SHORPY Historic Photo Archive & Fine-Art Prints
The Shorpy Archive
9000+ fine-art prints suitable for framing. Desk-size to sofa-size and larger, on archival paper or canvas.
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About the Photos

Our holdings include hundreds of glass and film negatives/transparencies that we've scanned ourselves; in addition, many other photos on this site were extracted from reference images (high-resolution tiffs) in the Library of Congress research archive. (To query the database click here.) They are adjusted, restored and reworked by your webmaster in accordance with his aesthetic sensibilities before being downsized and turned into the jpegs you see here. All of these images (including "derivative works") are protected by copyright laws of the United States and other jurisdictions and may not be sold, reproduced or otherwise used for commercial purposes without permission.

© 2019 SHORPY INC.

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Mississippi Gin: 1890

Mississippi Gin: 1890

October 1890. "Mississippi cotton gin at Dahomey." Which way to the break room? 8x10 inch dry plate glass transparency by William Henry Jackson. View full size.

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In my youth, I was working a construction job at a commercial laundry. We had to install some new steam piping to an existing very large clothes dryer. I had my torch running to cut the existing pipe when it moved slightly and came in contact with some of the lint covering the inside of the dryer. I can't even begin to describe how quickly and intensely it roared into eight foot plus flames. Although the fire was over nearly as rapidly as it began when the lint was fully burned, I fully appreciated the seriousness of what just happened. I look at this scene, with everything covered in fine lint and with the building constructed of wood, and can visualize how quickly it would become a raging inferno with just a small spark/flame. Scary!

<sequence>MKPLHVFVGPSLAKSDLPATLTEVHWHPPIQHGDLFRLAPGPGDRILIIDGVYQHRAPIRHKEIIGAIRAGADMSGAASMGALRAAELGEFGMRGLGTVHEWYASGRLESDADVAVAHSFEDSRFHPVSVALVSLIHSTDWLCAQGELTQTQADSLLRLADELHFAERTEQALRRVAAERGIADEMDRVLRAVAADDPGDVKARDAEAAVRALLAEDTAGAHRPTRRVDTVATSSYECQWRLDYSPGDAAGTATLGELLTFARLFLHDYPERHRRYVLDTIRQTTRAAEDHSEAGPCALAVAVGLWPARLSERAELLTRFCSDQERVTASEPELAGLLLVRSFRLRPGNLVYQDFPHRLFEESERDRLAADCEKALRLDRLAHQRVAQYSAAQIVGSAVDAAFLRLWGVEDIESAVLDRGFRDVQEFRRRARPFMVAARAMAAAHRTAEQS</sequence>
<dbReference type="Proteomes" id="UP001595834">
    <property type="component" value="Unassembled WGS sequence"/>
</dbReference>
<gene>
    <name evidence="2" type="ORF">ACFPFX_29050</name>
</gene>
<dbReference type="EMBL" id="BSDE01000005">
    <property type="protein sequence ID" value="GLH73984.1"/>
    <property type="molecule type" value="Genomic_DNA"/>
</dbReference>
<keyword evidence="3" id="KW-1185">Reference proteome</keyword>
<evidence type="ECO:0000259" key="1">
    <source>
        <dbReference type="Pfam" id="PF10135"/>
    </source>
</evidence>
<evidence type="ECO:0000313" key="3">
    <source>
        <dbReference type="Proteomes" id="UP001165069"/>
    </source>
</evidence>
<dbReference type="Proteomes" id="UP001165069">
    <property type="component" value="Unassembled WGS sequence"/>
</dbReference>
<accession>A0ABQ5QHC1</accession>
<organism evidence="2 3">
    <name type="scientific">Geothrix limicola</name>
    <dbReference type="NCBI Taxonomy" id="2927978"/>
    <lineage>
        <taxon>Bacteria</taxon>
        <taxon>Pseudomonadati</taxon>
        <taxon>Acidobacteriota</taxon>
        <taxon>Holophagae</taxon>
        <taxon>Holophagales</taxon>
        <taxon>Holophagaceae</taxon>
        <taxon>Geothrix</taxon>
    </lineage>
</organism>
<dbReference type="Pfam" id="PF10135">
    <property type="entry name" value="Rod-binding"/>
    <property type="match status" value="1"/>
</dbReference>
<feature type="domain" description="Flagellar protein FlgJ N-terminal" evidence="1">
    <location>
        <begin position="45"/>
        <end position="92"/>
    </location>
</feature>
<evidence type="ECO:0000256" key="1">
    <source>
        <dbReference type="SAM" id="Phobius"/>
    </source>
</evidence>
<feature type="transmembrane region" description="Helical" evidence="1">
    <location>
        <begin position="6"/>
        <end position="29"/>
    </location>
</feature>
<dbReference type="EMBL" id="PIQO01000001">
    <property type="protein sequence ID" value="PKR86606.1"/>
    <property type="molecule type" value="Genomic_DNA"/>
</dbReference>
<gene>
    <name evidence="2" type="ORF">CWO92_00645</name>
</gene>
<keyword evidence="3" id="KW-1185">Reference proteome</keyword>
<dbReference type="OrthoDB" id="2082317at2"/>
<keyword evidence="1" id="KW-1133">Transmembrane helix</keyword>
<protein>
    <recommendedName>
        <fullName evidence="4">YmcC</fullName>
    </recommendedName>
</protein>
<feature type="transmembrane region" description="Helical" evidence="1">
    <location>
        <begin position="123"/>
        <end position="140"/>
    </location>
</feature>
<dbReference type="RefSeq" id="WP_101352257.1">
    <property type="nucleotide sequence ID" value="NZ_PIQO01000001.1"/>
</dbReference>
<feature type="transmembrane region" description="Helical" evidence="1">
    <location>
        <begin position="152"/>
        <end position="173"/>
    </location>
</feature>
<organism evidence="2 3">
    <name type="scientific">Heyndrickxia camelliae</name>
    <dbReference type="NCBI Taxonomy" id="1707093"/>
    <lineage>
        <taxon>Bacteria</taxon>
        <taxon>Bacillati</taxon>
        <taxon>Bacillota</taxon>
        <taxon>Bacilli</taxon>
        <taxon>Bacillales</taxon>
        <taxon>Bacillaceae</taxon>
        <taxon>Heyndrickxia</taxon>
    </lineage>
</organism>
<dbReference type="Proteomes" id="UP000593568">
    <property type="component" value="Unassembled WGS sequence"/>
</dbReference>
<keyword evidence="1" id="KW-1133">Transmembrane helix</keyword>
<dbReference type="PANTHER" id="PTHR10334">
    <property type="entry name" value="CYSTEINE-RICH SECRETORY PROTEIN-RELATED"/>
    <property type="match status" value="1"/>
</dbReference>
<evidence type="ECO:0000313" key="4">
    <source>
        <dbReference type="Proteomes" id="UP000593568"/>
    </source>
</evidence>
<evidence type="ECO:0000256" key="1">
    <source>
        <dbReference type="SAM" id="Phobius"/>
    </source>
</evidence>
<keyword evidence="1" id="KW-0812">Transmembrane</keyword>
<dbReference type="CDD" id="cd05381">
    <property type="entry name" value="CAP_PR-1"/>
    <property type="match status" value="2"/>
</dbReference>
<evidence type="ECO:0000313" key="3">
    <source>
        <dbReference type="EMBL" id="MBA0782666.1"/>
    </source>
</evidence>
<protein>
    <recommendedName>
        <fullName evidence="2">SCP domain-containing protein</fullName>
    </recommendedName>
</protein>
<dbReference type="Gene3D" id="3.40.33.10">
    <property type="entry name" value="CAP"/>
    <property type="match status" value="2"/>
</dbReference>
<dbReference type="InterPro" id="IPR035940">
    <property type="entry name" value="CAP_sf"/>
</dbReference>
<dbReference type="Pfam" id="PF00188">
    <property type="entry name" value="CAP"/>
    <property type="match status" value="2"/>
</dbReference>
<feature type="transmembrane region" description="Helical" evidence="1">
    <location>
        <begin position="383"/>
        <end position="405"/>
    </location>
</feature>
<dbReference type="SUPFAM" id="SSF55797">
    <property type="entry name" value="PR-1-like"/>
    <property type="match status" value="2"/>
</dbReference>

Is It Christmas?

Now I know where all those Santa Beards come from.

SHORPY OLD PHOTO ARCHIVE | History in HD is a vintage photo archive featuring thousands of high-definition images from the 1850s to 1960s. (Available as fine-art prints from the Shorpy Archive.) The site is named after Shorpy Higginbotham, a teenage coal miner who lived 100 years ago.

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